Jan. 1, 2024 - Dec. 31, 2024Award Number
University of Illinois at Urbana-ChampaignAmount Awarded
Matthew Stasiewicz, Ph.D.
University of Illinois at Urbana-Champaign
Pratik Banerjee, Ph.D., Andrew J. Margenot, Ph.D.Summary
Practical and powerful soil sampling methods can improve microbial quality and safety in produce production. Aggregative sampling methods, such as drag and bootie swabs, have been studied in animal and produce production but have not been fully optimized for produce. This project optimizes the wetting agent for drag and bootie swabs for use in different agricultural soils. We will first test increasingly practical wetting agents buffered peptone water, neutralizing buffer, and phosphate-buffered saline and compare them with reference methods. We use evaporated milk as a reference for the optimization of wetting agents and soil composite grabs as a reference for the validation of aggregation. The optimal wetting agent should be shelf stable, not animal sourced, not allergenic and should show at least as good, if not better, results for bacteria recovery than reference methods. In addition, this project will validate the best wetting agent testing in varying soils created by various stages of ground preparation for different commodities, using bacteria recovery and diversity as metrics. This project will determine the best wetting agent for aggregative soil sampling across multiple produce-relevant soil types.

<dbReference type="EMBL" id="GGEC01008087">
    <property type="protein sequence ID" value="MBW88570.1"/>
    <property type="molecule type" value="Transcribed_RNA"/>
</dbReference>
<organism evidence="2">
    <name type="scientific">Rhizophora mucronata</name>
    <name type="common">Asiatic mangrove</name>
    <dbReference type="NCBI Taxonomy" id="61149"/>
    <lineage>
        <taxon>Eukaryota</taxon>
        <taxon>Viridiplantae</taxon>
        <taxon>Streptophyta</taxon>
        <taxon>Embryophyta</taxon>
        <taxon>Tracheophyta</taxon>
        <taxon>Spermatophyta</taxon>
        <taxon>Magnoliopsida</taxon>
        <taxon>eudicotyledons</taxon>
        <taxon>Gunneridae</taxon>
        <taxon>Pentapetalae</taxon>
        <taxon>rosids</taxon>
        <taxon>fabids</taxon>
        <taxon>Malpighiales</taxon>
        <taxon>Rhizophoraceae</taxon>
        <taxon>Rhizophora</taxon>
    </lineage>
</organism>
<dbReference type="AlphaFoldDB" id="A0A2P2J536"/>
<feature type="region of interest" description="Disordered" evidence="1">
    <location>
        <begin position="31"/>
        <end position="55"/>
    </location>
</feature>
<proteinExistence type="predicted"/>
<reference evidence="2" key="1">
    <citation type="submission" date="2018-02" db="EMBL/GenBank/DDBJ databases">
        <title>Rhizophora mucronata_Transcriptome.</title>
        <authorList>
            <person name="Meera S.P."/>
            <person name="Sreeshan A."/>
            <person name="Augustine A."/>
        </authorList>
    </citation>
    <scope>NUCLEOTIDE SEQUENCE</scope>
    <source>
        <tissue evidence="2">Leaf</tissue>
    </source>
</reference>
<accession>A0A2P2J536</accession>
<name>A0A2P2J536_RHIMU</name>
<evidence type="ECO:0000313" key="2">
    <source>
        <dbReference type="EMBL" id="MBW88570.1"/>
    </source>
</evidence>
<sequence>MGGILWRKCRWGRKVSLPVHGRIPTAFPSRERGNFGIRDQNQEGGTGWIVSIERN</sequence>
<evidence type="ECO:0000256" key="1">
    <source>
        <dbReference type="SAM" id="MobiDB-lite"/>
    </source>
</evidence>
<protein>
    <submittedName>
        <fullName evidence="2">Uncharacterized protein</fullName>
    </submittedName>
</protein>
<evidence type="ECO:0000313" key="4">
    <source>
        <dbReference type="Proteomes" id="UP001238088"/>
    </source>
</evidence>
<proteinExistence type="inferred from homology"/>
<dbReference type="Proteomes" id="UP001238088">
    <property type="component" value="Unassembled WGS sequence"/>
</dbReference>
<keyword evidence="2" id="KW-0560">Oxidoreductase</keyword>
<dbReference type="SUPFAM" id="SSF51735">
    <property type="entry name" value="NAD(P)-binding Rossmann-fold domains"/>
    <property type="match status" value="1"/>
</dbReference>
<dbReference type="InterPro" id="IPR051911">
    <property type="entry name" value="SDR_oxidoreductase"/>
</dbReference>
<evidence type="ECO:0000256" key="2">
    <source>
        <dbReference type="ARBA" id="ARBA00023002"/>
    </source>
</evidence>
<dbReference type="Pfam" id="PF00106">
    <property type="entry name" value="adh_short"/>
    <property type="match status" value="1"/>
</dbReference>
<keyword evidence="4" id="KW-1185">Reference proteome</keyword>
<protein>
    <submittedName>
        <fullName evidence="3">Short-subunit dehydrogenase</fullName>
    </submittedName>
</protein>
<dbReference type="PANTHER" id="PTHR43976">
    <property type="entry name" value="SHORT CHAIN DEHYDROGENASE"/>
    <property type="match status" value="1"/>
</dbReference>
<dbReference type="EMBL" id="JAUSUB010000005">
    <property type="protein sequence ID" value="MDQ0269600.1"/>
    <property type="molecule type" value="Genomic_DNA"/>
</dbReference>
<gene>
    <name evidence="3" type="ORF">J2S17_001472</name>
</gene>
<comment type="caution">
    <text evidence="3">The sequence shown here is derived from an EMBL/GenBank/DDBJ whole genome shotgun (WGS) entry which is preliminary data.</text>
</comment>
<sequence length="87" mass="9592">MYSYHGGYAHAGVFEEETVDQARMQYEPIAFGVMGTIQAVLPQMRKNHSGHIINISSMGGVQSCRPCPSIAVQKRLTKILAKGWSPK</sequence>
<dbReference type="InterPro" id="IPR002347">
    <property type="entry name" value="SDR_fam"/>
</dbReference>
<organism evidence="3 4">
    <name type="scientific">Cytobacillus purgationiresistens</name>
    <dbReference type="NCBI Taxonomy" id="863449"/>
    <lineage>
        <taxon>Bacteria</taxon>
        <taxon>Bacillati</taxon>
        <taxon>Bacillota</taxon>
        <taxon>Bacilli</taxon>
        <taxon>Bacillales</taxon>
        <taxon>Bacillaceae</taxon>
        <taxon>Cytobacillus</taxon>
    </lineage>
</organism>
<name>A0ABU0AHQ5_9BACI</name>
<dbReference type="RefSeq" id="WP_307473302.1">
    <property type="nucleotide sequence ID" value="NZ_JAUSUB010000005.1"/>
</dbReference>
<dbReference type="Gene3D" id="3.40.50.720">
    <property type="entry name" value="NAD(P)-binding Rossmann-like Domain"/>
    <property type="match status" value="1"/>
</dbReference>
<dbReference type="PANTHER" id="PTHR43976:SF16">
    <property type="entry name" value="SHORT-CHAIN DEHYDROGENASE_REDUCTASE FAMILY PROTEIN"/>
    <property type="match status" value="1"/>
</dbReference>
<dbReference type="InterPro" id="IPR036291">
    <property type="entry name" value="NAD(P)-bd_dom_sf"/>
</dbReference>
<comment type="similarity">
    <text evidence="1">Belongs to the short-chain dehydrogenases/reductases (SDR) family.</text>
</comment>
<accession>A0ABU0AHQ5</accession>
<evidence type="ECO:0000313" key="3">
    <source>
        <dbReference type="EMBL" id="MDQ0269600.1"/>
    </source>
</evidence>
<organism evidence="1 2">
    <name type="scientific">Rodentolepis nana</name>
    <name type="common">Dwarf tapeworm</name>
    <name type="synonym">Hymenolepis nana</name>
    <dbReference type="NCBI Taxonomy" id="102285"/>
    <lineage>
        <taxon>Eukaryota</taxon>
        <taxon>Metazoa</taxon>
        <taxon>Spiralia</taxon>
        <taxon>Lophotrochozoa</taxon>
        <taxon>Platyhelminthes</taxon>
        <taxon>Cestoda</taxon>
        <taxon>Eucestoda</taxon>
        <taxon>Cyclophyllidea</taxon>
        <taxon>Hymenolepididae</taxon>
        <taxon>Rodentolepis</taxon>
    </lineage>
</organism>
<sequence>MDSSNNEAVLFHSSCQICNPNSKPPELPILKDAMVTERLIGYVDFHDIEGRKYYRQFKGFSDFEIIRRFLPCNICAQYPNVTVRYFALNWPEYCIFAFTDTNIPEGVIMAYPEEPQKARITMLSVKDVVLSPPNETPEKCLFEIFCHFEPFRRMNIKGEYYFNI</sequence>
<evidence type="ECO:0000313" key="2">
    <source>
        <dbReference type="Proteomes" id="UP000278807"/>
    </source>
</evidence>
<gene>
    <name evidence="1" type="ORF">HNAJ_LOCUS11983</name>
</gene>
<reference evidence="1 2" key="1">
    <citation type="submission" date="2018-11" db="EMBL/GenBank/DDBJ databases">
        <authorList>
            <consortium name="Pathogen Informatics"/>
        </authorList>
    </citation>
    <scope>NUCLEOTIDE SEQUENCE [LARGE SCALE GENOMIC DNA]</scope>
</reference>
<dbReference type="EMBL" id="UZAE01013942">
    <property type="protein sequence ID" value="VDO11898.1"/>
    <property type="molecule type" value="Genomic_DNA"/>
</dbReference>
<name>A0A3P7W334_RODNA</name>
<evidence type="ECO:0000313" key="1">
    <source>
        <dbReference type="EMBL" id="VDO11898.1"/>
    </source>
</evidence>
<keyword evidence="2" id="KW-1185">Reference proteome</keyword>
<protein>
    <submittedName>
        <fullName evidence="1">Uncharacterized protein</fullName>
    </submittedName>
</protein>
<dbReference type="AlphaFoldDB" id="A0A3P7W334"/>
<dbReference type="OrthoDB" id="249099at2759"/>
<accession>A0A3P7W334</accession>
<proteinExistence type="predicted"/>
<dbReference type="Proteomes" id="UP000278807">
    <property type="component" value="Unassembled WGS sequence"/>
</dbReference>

Aggregative sampling methods, such as drag and bootie swabs, have been studied in animal and produce production but have not been fully optimized for produce – for example the typical wetting agent is evaporated milk, which is a potential allergen, animal sourced, and not shelf stable. Thus, there is a need to optimize wetting agent composition for drag and bootie swabs of produce soil. In this proposal, we use soil composite grabs as a reference to ensure the aggregation is valid and evaporated milk as a reference to ensure the optimization for wetting agents is valid. Three sample schemes will be used to collect samples, paired steps and scoops, scoping at some steps, and walking a serpentine pattern. In objective 1, we will compare evaporated milk, buffered peptone water, neutralizing buffer, and phosphate-buffered saline wetting agents for organism recovery from soil sprayed with untreated-manure, over up to 6 months of for die-off. Aerobic count recovery, total coliforms, and generic E. coli will be tested for microbial quality and safety purposes. Compared to reference methods, the drag and bootie swabs hydrated with optimal wetting agent could be (i) more practical if it was clean label, easier to use, faster to collect samples, and less labor; and (ii) more powerful if it would show at least as good, if not better, results for bacteria recovery abilities. In objective 2, drag and bootie swabs will be hydrated by the optimal wetting agent and tested on three commodities in sustainable student farms and two commodities in specialty crop farms. For each commodity, we will collect samples on tilled soil, immediately or 1-2 days post-irrigation, and after opportunity events like rainfall or animal intrusion. The bacteria recovery ability will be analyzed by plate counts and enrichment. 16s rRNA sequencing will be used to test bacteria diversity. We will keep track of the soil parameters, such as texture, pH, soil organic carbon, and microbial biomass, every visit for both objectives 1 and 2. The goal of this project is to enable evidence-based changes in produce soil sampling through industry and academia to ultimately allow producers to better protect public health by evaluating food quality and safety indicators.